Jumping on people. The owner of a friendly, playful, and large dog, which is in the habit of jumping on house guests, will be liable if the exuberant dog knocks over a friend who comes to the door one day. The owner knew that the dog behaved this way and might injure someone because of its size.

Frightening people. If a dog likes to run along the fence that separates his yard from the sidewalk barking furiously, or chases pedestrians or bicyclists, the owner may be liable if the dog causes an injury. At least one court, however, has ruled that an owner wasn't responsible for foreseeing that a barking dog could frighten someone so much she would run into the street. (Nava v. McMillan, 123 Cal. App. 3d 262 (1981).)

Fighting with other dogs. If a dog that is gentle with people has a history of fights with other dogs, that's probably not enough to put the owner on notice that the dog might bite a person. Courts usually recognize that canine society has its own rules, and the way a dog behaves under them isn't a reliable predictor of how it will act toward humans. (As one court put it, the “question was the dog's propensity to attack a human. The canine code duello is something else. That involves the question of what constitutes a just cause for battle in the dog world, or what justifies a resort to arms, or rather to teeth, for redress.” (Fowler v. Helck, 278 Ky. 361 (1939).)

Fight training. If a dog has been trained to fight, a court will almost certainly conclude that the owner should have known that the dog is dangerous. (This conclusion is disputed by some people experienced with dogs used for fighting, who maintain that there is no connection between a dog's drive to fight other dogs and its aggression toward people. However, a dog that has been agitated and abused when used for fighting may be dangerous.)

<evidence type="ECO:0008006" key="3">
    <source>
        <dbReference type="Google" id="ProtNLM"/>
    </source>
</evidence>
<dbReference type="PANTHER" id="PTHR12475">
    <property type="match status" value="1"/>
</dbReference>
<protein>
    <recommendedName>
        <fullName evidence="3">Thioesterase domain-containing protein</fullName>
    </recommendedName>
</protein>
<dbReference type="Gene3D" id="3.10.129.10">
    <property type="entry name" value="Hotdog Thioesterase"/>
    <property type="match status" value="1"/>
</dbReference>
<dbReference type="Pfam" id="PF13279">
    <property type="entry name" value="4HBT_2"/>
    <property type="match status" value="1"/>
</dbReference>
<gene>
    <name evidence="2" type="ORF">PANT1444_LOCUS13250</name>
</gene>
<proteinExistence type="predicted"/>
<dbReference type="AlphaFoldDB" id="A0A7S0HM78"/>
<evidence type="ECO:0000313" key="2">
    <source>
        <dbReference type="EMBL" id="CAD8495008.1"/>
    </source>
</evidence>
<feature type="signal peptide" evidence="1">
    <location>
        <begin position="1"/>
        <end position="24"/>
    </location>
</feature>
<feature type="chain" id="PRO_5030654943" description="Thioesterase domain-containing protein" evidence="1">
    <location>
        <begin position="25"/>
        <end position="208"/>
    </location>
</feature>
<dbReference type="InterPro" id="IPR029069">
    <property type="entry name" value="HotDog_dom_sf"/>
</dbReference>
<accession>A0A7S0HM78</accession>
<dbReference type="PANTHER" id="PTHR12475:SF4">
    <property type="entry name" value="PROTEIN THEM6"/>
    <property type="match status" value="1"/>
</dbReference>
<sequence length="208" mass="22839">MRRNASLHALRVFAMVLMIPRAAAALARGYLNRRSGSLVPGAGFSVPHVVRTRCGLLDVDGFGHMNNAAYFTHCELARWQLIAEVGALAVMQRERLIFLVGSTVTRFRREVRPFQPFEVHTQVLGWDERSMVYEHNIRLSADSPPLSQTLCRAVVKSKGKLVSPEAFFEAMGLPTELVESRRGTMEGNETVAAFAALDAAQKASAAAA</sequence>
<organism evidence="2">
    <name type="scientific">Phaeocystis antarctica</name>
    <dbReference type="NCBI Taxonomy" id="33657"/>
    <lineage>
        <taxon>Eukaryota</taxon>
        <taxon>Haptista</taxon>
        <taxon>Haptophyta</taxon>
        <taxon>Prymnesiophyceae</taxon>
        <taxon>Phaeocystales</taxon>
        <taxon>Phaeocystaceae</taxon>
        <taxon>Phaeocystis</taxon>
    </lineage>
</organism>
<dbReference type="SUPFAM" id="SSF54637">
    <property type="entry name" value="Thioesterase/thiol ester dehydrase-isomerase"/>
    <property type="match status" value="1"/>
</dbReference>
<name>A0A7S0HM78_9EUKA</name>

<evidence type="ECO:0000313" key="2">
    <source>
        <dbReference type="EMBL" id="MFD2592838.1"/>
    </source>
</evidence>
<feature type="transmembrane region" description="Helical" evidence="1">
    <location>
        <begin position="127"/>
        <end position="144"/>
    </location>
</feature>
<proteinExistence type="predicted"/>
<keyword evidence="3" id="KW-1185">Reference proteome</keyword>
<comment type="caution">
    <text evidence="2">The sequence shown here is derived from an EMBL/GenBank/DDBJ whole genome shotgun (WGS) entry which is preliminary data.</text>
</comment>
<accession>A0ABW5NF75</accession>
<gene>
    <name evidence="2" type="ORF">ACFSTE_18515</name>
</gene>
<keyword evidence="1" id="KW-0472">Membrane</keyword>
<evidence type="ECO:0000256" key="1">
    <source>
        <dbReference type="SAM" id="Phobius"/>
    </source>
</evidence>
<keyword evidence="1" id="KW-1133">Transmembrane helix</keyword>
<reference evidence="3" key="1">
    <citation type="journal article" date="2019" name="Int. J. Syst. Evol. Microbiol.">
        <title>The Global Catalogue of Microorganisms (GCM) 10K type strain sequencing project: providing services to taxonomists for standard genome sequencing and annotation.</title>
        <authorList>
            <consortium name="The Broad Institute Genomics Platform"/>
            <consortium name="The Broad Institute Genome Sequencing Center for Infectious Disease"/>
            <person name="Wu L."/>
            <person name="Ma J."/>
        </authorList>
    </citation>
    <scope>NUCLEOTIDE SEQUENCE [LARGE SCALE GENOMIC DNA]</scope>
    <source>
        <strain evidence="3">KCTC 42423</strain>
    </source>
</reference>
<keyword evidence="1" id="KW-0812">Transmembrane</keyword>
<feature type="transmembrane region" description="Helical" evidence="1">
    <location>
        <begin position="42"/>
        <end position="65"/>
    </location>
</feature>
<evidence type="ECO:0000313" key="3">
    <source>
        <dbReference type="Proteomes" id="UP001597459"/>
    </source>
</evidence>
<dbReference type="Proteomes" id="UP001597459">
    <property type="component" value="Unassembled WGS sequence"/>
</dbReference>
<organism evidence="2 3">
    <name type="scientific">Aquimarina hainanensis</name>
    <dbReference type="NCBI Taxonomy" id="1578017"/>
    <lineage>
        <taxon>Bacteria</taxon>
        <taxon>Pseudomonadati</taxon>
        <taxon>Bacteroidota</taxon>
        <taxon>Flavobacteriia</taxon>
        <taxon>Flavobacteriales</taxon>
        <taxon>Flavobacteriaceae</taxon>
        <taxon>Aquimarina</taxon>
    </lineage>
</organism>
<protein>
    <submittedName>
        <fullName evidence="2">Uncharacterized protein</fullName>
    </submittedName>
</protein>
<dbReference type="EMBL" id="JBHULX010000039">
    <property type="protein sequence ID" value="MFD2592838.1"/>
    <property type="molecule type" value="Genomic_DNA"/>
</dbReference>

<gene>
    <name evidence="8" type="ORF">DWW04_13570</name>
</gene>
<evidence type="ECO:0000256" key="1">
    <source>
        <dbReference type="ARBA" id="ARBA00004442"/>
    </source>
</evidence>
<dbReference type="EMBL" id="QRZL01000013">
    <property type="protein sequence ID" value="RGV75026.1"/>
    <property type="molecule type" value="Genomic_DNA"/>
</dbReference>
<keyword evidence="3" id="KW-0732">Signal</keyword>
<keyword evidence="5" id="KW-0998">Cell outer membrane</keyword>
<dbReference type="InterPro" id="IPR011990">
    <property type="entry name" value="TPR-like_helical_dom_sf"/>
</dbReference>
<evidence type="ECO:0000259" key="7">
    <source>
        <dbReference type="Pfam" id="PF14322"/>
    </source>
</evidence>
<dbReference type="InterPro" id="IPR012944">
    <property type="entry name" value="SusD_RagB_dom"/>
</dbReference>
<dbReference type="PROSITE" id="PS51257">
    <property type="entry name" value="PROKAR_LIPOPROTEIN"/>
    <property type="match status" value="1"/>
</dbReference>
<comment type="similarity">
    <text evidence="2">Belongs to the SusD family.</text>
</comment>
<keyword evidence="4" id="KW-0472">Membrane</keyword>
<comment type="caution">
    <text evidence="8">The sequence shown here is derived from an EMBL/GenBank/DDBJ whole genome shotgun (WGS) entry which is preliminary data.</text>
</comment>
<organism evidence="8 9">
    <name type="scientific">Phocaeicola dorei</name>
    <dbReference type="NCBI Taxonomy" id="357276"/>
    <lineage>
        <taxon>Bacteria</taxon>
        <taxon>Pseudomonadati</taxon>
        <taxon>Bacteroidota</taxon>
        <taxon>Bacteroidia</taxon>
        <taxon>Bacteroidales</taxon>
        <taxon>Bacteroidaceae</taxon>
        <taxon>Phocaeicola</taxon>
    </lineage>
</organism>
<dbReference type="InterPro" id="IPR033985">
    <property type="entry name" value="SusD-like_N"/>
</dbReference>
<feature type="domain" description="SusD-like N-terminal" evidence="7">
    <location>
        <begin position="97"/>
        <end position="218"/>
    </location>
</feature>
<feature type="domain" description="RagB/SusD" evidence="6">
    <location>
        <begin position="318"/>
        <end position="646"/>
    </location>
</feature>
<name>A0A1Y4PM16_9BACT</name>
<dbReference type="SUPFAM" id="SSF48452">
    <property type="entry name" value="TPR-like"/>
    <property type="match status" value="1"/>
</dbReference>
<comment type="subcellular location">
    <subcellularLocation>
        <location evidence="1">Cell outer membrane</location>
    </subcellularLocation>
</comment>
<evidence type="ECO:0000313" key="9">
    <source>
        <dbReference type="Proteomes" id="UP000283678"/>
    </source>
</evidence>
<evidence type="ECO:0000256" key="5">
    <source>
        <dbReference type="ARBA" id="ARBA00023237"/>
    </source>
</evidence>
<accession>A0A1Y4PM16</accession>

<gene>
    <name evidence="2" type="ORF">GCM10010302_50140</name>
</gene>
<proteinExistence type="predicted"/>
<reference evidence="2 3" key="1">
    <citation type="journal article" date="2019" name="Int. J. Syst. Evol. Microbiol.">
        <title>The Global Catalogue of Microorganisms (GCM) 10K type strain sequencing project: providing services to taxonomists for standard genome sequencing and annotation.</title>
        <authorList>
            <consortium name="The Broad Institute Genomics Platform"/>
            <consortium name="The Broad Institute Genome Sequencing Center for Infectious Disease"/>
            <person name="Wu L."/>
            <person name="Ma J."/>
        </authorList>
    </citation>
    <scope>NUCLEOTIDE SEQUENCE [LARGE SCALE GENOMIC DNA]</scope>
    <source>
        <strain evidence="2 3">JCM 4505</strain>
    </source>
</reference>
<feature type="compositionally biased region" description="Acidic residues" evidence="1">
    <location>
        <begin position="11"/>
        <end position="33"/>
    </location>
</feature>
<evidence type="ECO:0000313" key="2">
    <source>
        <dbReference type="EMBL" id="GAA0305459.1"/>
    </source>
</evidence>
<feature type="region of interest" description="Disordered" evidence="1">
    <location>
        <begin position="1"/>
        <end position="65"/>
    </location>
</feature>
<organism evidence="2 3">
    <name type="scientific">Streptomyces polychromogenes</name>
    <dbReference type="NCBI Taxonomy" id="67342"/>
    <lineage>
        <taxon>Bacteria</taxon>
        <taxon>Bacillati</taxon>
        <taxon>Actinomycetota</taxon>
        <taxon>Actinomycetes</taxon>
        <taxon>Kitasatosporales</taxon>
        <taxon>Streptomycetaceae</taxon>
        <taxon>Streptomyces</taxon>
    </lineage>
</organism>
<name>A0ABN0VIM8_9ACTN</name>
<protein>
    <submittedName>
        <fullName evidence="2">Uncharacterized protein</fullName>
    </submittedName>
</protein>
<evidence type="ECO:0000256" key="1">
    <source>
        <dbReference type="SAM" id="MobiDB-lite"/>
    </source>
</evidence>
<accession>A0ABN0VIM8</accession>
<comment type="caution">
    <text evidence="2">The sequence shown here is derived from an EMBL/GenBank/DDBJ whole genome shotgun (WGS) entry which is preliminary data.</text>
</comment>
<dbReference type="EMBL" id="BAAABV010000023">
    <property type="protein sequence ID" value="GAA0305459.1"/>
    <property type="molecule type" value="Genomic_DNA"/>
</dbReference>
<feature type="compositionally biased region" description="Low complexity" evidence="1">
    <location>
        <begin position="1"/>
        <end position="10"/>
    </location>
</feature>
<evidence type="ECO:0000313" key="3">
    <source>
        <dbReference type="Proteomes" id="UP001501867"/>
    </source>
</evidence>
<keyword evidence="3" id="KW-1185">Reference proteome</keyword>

Complaints about the dog. If neighbors or others complain to the owner that a dog has threatened or bitten someone, the owner would certainly be on notice that the dog is dangerous. But in one Alabama case, where a dog's owner had been scolded by a neighbor for having a dog that was a "nuisance," the court ruled that the owner did not have any knowledge that his dog was dangerous. (Rucker v. Goldstein, 497 So. 2d 491 (Ala. 1986).)

The dog's breed. Generally, courts don't consider dogs of certain breeds to be inherently dangerous. So if you have a German shepherd, a court probably won't conclude that you should have known, just because of the dog's breed, that it might injure someone. (See, for example, Roupp v. Conrad, 287 A.D.2d 937, 731 N.Y.S.2d 545 (2001).) But in some places, pit bulls and a few other breeds have been defined by law as dangerous dogs. (See “Dangerous Dog’ Laws.”)

If a dispute goes to court, however, the result will depend on the facts and the judge or jury's attitude. Large dogs of breeds popularly believed to be dangerous, such as Dobermans, German shepherds, and pit bulls, may be judged more severely than dogs of cuddlier breeds.

Warning signs. Don't worry that putting up a "Beware of Dog" sign is tantamount to admitting that your dog is a menace, landing you in bigger trouble if the dog does ever hurt someone. First of all, the sign will help avoid bites—which is far preferable than winning a legal battle over a bite later. Second, if you think your dog might hurt someone, there's almost certainly already more evidence of the dog's dangerousness than the fact that you put up a warning sign.